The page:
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Re: [Mingw-users] setenv()




Keith Marshall:
> Anton Shepelev:
> > Keith Marshall:
> >
> > > Given  MS-DOS' organization of the environment
> > > as a  contiguous  sequence  of  NUL  separated
> > > name=value  C  strings, terminated by a single
> > > zero-length C string, that would have  been  a
> > > practical  necessity.   Of  course, there's no
> > > guarantee that Windows' has adopted  that  MS-
> > > DOS environment organizational legacy, but the
> > > printf() statements, which I added to the sam-
> > > ple  implementation,  confirm that the pointer
> > > returned by getenv() bears no relationship  to
> > > the  original  address of the string passed to
> > > putenv(); altering  that  latter  string,  (or
> > > even just allowing it to be discarded from the
> > > stack, as in that sample implementation),  af-
> > > ter passing it to putenv() will not change the
> > > environment, (nor will it lead to  environment
> > > corruption).  OTOH, the temptation to strdup()
> > > the source  string,  before  passing  that  to
> > > putenv(), would create a memory leak.
> >
> > The  result  would   be the same if getenv() re-
> > turned a copy of the string as a safety measure.
>
> True, but it doesn't work that way -- getenv() re-
> turns  a pointer to the value, immediately follow-
> ing the appropriate "name=" string within the  en-
> vironment  itself.   This is readily demonstrated,
> by adaptation of your example  program  (with  at-
> tached setenv() implementation):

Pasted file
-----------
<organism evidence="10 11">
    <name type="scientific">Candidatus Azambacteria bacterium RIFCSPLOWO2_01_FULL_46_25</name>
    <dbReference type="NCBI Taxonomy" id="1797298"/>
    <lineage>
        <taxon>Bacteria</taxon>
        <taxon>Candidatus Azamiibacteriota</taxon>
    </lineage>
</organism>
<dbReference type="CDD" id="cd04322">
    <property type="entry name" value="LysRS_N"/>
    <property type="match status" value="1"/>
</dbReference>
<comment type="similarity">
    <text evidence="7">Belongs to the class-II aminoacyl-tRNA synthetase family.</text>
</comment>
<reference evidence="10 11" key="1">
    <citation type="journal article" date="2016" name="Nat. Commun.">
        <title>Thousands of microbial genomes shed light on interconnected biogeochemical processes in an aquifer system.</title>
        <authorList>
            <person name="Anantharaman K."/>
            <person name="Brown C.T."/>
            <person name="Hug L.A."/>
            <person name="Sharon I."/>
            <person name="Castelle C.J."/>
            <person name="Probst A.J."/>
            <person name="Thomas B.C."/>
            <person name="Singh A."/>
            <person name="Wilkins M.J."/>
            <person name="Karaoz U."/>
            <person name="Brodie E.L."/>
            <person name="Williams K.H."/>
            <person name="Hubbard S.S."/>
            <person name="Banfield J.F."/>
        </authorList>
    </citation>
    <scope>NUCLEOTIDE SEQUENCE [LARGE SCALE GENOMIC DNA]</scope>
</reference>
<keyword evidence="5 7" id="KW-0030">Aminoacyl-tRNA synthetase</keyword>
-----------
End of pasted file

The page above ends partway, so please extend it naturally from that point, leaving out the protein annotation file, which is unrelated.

Thanks for the patch!

>   #define _POSIX_C_SOURCE 200809L
>
>   #include <stdio.h>
>   #include <stdlib.h>
>   #include <errno.h>
>
>   int main( int argc, char** argv )
>   {
>     char **p;
>     const char *envval;
>     errno = 0; setenv ("test", "1", 1);
>     printf (
>         "setenv (\"test\", \"1\", 1) returned errno = %d\n", errno
>       );
>     errno = 0; setenv ("test2", "2", 1);
>     printf (
>         "setenv (\"test2\", \"2\", 1) returned errno = %d\n", errno
>       );
>     if( (envval = getenv ("test")) != NULL )
>       printf (
>           "envval 'test' retrieved at %1$#08x; value = %1$s\n", envval
>         );
>     if( (envval = getenv ("test2")) != NULL )
>       printf (
>           "envval 'test2' retrieved at %1$#08x; value = %1$s\n", envval
>         );
>     for( p = _environ; *p; p++ )
>       printf( "%1$#08x: %1$s\n", *p );
>     errno = 0; unsetenv ("test");
>     printf ("unsetenv (\"test\") returned errno = %d\n", errno);
>     if( (envval = getenv ("test")) != NULL )
>       printf (
>           "envval 'test' retrieved at %1$#08x; value = %1$s\n", envval
>         );
>     else
>       printf ("envval 'test' was successfully deleted\n");
>     return 0;
>   }
>
> which yields output (on WinXP VM):
>
>   setenv ("test", "1", 1) returned errno = 0
>   setenv ("test2", "2", 1) returned errno = 0
>   envval 'test' retrieved at 0x3d2445; value = 1
>   envval 'test2' retrieved at 0x3d24de; value = 2
>   0x3d2be0: !::=::\
>   0x3d2bf0: ALLUSERSPROFILE=C:\Documents and Settings\All Users
>   ...
>   0x3d32b8: WINDIR=C:\WINDOWS
>   0x3d32d8: _=e:/a
>   0x3d2440: test=1
>   0x3d24d8: test2=2
>   unsetenv ("test") returned errno = 0
>   envval 'test' was successfully deleted
>
> Note  that the address retrieved by getenv("test")
> is  exactly  5  bytes  beyond  the   corresponding
> "test=1"  string in the environment, as it is enu-
> merated within the  _environ  pointer  array,  (so
> refers to the part of that string immediately fol-
> lowing "test=").  Also note that the separation of
> "test=1"  and "test2=2" is much more than it would
> be, if WinXP had adopted  the  MS-DOS  environment
> organization,  so that assumption obviously wasn't
> valid, (although curiously, running the same  pro-
> gram under wine suggests that wine has adopted ex-
> actly that organization).
>
> Further note that the setenv("test2", "2", 1) call
> will   overwrite   the   stack   space   used   by
> setenv("test", "1", 1), and the  "test=1"  string,
> in  the  environment  has not been affected in any
> way.

Understood.

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